It adds that the main problem with replicating your flights is that you made the original booking during a sale period and got an extraordinarily good deal.

These vouchers are valid until 2023 so the best I can suggest for now is that you look out for the next sale (in fact, one began recently) and dive in quickly. The vouchers cover any route and can be used as part-payment.

Apparently, travelling via San Francisco was do-able but you would have had to pay more.

However, I don’t believe BA should be able to hang on to anyone’s money for what could be more than three years – and let’s not forget you did it a favour by agreeing not to press for a cash refund in the first place.

And I am not alone. The Competition and Markets Authority last week revealed that BA (along with Ryanair) is under investigation because it ‘refused to give refunds to people that were lawfully unable to fly’. 

It remains to be seen what happens here, but this may eventually be another route to getting your money back.

You have YOUR say 

Every week Money Mail receives hundreds of your letters and emails about our stories. Here are some of the best from our feature about the hidden costs of eco-proofing your home: 

My ‘chocolate box’ house was built in 1844, and on paper it’s got no hope of passing these Energy Performance Certificate (EPC) thresholds.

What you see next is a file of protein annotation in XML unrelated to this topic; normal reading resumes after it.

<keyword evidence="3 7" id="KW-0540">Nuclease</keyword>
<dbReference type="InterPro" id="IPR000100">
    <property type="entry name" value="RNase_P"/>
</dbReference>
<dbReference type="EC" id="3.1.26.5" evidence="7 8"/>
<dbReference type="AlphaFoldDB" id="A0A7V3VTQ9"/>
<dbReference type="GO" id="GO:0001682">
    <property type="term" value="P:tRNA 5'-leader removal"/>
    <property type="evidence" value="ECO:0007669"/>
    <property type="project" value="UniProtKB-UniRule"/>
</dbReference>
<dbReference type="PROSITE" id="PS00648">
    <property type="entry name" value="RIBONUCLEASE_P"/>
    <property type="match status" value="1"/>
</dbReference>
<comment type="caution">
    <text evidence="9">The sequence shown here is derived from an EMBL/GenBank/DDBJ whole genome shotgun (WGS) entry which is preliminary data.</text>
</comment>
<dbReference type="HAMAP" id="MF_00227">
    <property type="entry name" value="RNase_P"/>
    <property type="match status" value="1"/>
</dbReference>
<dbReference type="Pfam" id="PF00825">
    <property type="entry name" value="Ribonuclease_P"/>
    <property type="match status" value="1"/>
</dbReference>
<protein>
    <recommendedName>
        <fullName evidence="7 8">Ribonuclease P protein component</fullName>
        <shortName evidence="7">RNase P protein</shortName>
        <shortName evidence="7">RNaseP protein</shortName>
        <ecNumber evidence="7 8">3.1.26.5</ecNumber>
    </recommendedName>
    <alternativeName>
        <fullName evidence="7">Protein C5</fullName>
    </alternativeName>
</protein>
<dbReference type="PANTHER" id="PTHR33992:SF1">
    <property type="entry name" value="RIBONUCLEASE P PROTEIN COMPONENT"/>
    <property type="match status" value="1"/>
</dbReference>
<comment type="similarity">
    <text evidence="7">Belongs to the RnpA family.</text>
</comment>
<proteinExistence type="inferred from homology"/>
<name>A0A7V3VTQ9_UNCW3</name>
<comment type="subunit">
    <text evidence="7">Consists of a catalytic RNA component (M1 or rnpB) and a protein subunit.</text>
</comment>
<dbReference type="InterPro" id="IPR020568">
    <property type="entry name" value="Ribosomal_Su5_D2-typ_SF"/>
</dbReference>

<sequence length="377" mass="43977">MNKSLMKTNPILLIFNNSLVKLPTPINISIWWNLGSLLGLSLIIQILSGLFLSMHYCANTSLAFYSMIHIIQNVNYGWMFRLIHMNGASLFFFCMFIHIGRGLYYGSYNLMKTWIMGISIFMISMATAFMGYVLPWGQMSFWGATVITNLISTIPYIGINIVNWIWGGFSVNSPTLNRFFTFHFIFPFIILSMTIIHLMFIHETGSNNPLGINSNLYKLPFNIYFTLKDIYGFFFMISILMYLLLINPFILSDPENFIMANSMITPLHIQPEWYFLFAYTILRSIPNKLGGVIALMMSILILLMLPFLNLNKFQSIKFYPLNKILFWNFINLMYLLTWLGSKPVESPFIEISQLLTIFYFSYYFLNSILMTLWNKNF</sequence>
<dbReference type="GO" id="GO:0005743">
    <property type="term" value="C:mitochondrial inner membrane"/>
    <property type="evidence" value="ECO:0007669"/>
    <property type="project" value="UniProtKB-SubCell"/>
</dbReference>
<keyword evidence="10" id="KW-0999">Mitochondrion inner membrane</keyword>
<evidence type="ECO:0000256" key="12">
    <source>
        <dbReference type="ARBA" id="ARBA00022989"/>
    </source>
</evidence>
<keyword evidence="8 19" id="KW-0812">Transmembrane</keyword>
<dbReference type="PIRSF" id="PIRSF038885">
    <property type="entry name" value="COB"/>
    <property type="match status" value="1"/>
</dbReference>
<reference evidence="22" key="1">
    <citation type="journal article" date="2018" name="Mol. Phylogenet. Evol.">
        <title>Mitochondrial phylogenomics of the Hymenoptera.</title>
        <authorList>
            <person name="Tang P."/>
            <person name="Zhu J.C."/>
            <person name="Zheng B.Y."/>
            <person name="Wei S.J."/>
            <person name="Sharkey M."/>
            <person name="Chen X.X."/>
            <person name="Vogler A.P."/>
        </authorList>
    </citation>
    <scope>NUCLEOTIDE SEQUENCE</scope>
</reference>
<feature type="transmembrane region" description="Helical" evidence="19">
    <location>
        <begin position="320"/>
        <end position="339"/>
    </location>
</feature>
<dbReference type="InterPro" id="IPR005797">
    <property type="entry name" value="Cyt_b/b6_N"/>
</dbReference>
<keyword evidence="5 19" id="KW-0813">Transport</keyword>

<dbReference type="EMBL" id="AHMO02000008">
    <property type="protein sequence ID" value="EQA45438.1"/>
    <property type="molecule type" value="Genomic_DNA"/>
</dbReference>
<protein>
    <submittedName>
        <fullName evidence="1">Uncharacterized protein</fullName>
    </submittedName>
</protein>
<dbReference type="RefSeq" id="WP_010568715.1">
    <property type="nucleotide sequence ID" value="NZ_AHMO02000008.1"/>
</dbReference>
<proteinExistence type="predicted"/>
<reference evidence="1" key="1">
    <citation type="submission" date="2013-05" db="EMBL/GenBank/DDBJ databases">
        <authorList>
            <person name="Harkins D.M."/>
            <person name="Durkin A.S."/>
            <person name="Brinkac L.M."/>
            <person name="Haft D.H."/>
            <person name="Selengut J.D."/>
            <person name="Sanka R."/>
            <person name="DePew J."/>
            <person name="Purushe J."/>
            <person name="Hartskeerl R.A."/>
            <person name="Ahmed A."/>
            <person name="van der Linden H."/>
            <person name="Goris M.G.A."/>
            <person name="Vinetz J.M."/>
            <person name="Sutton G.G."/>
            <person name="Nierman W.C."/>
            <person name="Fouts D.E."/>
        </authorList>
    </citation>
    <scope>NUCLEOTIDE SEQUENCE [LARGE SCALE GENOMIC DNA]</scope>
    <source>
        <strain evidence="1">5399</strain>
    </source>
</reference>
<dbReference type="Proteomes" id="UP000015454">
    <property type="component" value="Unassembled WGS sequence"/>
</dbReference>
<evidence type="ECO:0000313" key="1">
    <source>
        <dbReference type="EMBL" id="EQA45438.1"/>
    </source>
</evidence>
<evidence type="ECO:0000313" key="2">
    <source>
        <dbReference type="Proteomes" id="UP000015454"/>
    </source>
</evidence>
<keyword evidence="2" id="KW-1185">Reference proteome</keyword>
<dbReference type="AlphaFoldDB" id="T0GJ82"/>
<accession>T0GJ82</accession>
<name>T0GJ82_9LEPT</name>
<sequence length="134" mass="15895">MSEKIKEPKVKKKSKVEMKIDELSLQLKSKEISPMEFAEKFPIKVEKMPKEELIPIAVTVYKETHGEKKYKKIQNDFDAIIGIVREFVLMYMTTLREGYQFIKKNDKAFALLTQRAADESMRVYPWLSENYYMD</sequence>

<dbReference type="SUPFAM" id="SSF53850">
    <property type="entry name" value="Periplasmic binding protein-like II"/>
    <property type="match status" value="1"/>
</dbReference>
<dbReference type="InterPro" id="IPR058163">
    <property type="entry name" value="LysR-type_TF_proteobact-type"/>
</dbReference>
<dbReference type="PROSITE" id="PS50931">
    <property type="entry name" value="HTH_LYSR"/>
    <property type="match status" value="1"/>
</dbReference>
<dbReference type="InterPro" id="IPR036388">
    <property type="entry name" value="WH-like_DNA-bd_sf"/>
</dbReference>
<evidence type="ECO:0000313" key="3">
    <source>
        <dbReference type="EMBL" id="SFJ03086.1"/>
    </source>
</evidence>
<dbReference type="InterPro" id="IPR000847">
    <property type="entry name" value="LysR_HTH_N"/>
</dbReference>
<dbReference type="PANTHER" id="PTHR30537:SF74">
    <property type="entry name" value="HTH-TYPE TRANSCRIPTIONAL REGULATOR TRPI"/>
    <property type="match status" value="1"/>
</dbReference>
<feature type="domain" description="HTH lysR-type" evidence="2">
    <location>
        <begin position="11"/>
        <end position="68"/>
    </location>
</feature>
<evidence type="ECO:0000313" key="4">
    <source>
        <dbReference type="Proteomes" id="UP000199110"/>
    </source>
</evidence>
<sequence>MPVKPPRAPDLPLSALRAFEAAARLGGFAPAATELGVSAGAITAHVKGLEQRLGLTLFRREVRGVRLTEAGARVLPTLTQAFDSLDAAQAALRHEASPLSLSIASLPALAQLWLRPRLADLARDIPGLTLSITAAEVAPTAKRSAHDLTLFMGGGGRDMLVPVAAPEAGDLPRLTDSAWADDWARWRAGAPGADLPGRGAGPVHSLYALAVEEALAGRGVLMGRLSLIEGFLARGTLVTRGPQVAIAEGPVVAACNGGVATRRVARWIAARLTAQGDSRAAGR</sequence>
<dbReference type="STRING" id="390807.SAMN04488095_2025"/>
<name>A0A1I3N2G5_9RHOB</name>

If you can’t get a mortgage on it in the future, I suppose it will get knocked down and a new-build will be constructed in its place.

S.E., Weston-super-Mare, Somerset.

The biggest con for smaller houses is cavity wall insulation. I had it done and it made absolutely no difference to my heating costs. 

I never had a problem before — the house maintained a reasonable temperature the whole year round.

S. Y., Derby.

We’ve put up with poorly insulated homes for years because the cost of insulation far outweighs that of the heat lost, as your article points out. 

Very few homes have mould, but wall insulation can increase the chance of it developing.

J .D., London.

One of the EPC system’s absurdities is that it does not cost just a few pounds to upgrade lighting, because low-energy bulbs don’t count unless they are in fittings that only take low-energy bulbs. You end up having to replace them all.

E. P., Birmingham.